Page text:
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Late Holocene environmental change and the anthropization of the highlands of Santo Antão Island, Cabo Verde

Late Holocene environmental change and the anthropization of the highlands of Santo Antão Island, Cabo Verde
Late Holocene environmental change and the anthropization of the highlands of Santo Antão Island, Cabo Verde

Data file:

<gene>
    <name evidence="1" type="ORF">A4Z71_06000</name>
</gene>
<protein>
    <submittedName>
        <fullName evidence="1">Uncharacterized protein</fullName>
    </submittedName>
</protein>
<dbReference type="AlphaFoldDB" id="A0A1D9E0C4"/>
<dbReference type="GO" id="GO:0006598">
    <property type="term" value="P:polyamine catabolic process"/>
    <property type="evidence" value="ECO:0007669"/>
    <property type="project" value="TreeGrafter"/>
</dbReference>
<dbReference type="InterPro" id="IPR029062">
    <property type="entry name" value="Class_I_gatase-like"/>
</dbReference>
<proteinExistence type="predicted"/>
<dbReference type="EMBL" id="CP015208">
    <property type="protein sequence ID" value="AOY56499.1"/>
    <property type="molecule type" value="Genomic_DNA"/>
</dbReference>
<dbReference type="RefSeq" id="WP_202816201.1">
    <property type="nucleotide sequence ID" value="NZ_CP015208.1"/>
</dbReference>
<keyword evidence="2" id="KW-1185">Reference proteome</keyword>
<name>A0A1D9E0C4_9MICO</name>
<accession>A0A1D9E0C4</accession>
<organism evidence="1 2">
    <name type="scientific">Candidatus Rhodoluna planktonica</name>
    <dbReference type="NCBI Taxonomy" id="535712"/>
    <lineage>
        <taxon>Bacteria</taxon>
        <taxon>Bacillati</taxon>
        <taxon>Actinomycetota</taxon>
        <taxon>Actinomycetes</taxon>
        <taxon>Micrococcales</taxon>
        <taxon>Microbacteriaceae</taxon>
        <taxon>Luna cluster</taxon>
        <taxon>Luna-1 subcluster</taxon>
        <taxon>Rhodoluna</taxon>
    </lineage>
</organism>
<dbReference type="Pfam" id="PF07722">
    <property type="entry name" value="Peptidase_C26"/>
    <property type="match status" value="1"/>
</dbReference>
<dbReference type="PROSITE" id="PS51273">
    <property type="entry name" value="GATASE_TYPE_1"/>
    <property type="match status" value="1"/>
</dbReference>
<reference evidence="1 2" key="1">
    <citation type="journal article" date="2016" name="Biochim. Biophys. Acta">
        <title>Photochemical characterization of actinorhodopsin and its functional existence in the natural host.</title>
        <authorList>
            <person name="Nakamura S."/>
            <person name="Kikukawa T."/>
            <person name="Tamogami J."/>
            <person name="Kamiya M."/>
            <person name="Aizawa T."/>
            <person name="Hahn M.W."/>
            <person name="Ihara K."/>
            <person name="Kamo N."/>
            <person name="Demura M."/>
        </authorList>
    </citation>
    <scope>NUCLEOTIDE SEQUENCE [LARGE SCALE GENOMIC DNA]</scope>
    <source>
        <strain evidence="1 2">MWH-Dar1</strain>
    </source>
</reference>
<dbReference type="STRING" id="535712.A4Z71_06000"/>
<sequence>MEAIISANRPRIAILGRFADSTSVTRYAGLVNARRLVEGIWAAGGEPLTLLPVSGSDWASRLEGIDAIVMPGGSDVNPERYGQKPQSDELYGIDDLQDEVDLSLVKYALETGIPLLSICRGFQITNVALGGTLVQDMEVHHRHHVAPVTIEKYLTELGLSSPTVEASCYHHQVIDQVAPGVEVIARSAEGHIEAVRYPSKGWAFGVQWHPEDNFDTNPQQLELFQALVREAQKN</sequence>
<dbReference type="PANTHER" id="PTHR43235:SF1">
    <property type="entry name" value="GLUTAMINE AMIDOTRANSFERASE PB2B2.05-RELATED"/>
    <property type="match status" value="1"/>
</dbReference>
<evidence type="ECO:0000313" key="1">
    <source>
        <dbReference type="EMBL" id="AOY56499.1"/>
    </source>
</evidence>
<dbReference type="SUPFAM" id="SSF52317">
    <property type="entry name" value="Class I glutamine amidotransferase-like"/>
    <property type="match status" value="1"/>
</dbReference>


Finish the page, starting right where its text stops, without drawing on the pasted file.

Cabo Verde was the first tropical archipelago colonized by Europeans. Historians have suggested that the first colonizers initiated archipelago-wide ecosystem degradation, loss of vegetation cover, and erosion. However, the human–environment interactions that led to the archipelago's current environmental status remain poorly understood. Here, we report the first palaeoecological study of past vegetation change and disturbance regimes for Cabo Verde. We present a 2130-yr old sediment sequence from a volcanic caldera (Cova de Paúl) located at ~1200 m asl on Santo Antão Island, for which we analyzed fossil pollen, non-pollen palynomorphs (NPPs), charcoal, silica bodies, and grain size distribution. Our analyses do not show evidence of the presence of temperate, tropical or subtropical forests growing on the summits of Santo Antão in pre-human times. The pollen record shows that scrubland and grasslands dominated the highlands and underwent compositional changes ca. 1850 and 1300 cal yr BP. These shifts overlap with erosion phases and are linked to intensified seasonality. Steady rates of sedimentation marked the period 1230 to ca. 350 cal yr BP, but an increase in charcoal concentrations indicate a drying phase. Increases in regional and local fire, peaks of coprophilous fungi and the presence of New World crop pollen (Zea mays) are interpreted as the onset of Portuguese settlement of the highlands after 450 BP. Sustained erosion between ca. 350 and 100 cal yr BP indicate soil degradation, and the pollen record shows the increase in introduced herbaceous taxa (Rosaceae, Centaurea, Verbenaceae) and exotic tree taxa (e.g. Pinus), while shifting abundances of coprophilous fungi indicate changes in land-use. The record shows stabilization of soils in the last century due to recent afforestation of the highlands. Further palaeoecological studies have the potential to provide further detail of the long-term dynamics of Cabo Verde ecosystems and to inform conservation initiatives.